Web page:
The Lonetones play such a blend of musical styles it’s hard to categorize them. There’s a significant folk element and ethos, but there’s a world music vibe and while their sound is pretty gentle, they can rock out, as well. The lyrics range from simple love songs to philosophical ruminations. Wayne Bledsoe compared them to the Byrds or Wilco who started out as acoustic bands, but inevitably followed their muse farther afield.
It’s tough to pick a favorite, so here are a few for various reasons: “Loosely Based” for Steph’s great vocals and an excellent hook, “Modern Victims” for making an excellent song a stunning cut by adding Black Atticus as guest rapper in a folk song and “Who We Are” which is an excellent song in every way, but also, as Wayne Bledsoe put it, “feels like an anthem for the working-class left.”
Jack Rentfro and the Apocalypso Quartet: “Damascus by Sundown”
Does anyone do “spoken word” music anymore? Rod Mckuen come to mind? Forget about it. This has more to do with Beat Poetry and coffee houses than anything precious. It’s challenging, mesmerizing and sometimes feels like you are listening without a net. The music swirls and twirls driving the recitations to their peak. Laith Keilany directs the revolving band of musicians from behind his oud. Just the presence of an oud as a regular instrument in a western band ups its cool quotient.
Jack’s poetry is by turns angry, pensive, confrontational and blasphemous. No belief or golden cow goes without challenge. His incisive wit and oracular acumen merge with the often complex, multi-layered and constantly altering music to form an aural stew that simply has to be heard to be appreciated. Preferred Track: “Damascus by Sundown” (Hey Soldier!)
They will play today on the Blue Plate Special and tonight in an End of the World show at the Preservation Pub. I hope to catch both and I’d encourage you to do the same.
The Theorizt: “Samurai Love Songs”
Theorizt has it’s origins with local rapper Jarius Bush and guitarist/multi-instrumentalist Mike Miller. After working together for a while, they invited Black Atticus, local slam poet into the fold and they formed Theorzt. The solid rhythm section includes Jason Wells on drums and Jon Augustus on bass. Nick Burkhalter plays a pyrotechnic guitar that simply shimmers when he cuts loose.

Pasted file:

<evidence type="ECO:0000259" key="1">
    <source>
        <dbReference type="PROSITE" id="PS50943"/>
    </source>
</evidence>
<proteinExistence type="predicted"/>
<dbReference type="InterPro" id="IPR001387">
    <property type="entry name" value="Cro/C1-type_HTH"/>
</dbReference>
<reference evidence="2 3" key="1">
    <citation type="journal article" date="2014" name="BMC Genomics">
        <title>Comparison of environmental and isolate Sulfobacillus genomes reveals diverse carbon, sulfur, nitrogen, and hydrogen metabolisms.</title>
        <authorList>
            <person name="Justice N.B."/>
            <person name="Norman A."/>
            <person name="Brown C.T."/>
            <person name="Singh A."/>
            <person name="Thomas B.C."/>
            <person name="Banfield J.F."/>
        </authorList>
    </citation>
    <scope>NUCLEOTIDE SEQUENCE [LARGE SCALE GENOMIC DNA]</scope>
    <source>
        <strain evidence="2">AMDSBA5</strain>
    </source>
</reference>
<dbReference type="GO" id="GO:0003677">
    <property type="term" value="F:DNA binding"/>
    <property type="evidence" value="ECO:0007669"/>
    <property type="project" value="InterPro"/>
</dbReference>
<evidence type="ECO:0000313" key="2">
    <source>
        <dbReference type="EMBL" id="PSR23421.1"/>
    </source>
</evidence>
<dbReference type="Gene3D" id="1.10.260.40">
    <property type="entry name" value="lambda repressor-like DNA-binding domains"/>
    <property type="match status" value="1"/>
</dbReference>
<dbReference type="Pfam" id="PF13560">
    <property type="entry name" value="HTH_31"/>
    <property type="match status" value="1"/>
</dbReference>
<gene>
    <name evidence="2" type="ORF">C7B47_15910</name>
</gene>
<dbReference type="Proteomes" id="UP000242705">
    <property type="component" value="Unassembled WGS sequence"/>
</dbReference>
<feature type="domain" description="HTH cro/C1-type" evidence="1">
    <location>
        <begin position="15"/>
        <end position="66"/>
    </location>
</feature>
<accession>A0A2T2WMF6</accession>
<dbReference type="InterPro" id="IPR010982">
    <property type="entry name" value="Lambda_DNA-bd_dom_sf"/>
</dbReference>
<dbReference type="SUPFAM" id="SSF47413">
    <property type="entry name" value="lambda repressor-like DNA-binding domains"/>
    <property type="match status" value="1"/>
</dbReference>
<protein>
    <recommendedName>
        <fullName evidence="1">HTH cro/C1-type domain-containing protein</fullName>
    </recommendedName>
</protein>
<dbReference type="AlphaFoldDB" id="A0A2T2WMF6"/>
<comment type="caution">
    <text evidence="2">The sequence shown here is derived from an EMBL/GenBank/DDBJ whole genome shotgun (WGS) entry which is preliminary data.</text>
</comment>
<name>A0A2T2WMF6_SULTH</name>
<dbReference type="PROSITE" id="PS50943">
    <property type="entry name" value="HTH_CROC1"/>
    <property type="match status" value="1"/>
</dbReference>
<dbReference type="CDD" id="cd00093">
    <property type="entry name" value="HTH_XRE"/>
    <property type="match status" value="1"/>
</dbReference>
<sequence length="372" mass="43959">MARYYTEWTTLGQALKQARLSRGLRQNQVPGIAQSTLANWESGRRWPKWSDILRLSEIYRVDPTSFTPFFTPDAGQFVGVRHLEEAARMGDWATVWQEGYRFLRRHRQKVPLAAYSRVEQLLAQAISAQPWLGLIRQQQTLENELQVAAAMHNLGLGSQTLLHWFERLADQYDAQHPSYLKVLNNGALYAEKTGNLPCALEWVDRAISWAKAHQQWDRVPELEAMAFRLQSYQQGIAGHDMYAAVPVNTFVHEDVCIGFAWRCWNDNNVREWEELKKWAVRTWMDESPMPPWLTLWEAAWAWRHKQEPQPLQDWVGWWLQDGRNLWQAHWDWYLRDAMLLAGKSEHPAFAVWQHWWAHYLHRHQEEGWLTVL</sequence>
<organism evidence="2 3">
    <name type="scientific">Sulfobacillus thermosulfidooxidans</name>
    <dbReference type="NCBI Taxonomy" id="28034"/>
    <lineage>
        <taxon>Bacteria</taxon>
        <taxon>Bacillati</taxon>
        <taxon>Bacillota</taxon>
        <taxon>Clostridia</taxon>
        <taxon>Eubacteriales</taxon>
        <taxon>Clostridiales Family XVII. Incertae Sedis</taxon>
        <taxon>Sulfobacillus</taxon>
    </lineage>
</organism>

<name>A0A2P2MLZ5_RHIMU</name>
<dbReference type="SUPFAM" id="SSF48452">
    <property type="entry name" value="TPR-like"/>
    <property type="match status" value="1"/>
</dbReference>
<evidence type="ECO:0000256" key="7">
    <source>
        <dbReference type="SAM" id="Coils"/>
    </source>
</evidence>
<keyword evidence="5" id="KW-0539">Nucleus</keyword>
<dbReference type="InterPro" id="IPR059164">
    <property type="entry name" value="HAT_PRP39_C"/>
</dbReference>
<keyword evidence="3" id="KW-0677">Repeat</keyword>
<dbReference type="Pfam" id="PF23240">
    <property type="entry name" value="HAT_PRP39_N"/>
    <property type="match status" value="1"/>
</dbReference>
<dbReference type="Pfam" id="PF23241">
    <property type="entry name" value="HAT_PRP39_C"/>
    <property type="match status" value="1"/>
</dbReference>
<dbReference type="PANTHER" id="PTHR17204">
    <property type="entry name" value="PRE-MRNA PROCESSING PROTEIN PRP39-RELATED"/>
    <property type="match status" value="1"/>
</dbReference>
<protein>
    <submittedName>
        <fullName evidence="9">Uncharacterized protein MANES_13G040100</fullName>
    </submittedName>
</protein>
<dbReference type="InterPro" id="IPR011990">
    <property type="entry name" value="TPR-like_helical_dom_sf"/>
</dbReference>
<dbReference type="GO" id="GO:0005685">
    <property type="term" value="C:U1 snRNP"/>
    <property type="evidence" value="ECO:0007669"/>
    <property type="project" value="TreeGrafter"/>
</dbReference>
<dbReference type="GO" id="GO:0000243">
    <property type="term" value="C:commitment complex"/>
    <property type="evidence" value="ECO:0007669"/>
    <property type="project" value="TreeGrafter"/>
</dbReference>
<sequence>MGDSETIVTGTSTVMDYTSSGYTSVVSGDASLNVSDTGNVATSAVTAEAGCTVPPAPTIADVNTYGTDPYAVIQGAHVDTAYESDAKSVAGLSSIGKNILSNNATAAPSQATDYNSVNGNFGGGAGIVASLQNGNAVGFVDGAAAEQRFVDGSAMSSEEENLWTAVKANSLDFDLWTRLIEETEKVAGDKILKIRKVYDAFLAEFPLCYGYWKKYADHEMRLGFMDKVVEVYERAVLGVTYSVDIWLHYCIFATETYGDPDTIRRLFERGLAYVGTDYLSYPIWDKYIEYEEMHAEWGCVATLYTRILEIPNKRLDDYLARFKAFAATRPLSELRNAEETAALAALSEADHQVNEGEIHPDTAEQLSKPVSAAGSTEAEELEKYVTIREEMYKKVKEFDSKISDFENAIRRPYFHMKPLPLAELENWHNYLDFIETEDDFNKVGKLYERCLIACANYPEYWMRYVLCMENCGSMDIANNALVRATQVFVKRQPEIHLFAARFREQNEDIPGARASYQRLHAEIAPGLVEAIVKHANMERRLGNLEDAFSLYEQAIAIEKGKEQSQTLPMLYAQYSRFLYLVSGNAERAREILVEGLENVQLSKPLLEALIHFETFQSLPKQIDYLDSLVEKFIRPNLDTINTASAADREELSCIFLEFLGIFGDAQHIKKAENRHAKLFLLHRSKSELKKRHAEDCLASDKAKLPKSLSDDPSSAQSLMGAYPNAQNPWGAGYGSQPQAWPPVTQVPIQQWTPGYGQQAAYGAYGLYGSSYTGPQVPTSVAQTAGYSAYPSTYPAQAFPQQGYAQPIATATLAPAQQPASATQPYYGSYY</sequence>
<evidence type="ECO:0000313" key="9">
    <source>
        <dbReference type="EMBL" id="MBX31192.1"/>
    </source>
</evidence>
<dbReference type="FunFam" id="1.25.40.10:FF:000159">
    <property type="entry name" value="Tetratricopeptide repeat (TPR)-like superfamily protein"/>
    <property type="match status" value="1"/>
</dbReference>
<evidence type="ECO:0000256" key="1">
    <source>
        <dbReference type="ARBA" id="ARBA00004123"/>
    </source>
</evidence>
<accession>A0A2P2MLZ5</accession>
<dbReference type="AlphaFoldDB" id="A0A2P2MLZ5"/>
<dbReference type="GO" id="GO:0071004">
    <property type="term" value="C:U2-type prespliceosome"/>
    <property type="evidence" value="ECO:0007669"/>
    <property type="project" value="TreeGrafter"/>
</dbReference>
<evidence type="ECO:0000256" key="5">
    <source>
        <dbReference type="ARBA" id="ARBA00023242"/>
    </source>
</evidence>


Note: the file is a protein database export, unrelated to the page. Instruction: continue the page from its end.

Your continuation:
They call themselves a hip-hop band, but they are that and much more. Mike Miller’s acoustic guitar work lay a ground-work for the sound that distinguishes them from most hip-hop artists. Musically they acknowledge a debt to the Roots and Outkast and those influences are obvious. I also think of Living Colour (the band, not the show) because of the stand-out guitar work.
On this album they aren’t afraid to through in a little reggae rhythm here and an R and B cut there. It’s melodic and the instruments are real, two factors that I virtually insist upon when I step into the hip-hop/rap genre. (That’s why I love the Roots.) The CD even includes an instrumental cut featuring the gorgeous guitar work of Nick Burkhalter. When did people stop doing instrumentals? This track is beautiful enough to bring them back.
Choice Tracks: “Call Me” for your R and B groove, “Eden” for dazzling guitar and “Targets” to get your angry Hip/Hop on.
As a bonus, you might pick up “Homegrown for the Holidays, Volume 3” which features local talent doing their best Christmas renditions. Performers include Kevin Abernathy, Erick Baker, Jay Clark, The Dirty Guv’nahs, Mick Harrison and more. Proceeds go to the Knoxville Area Rescue Mission.
While you are supporting local musicians, you can take it one step further buy supporting local, downtown retailers when you purchase your CDs through the Disk Exchange, Raven Records and Lost and Found. I picked mine up after a walk to the Disk Exchange, but that story requires another blog post.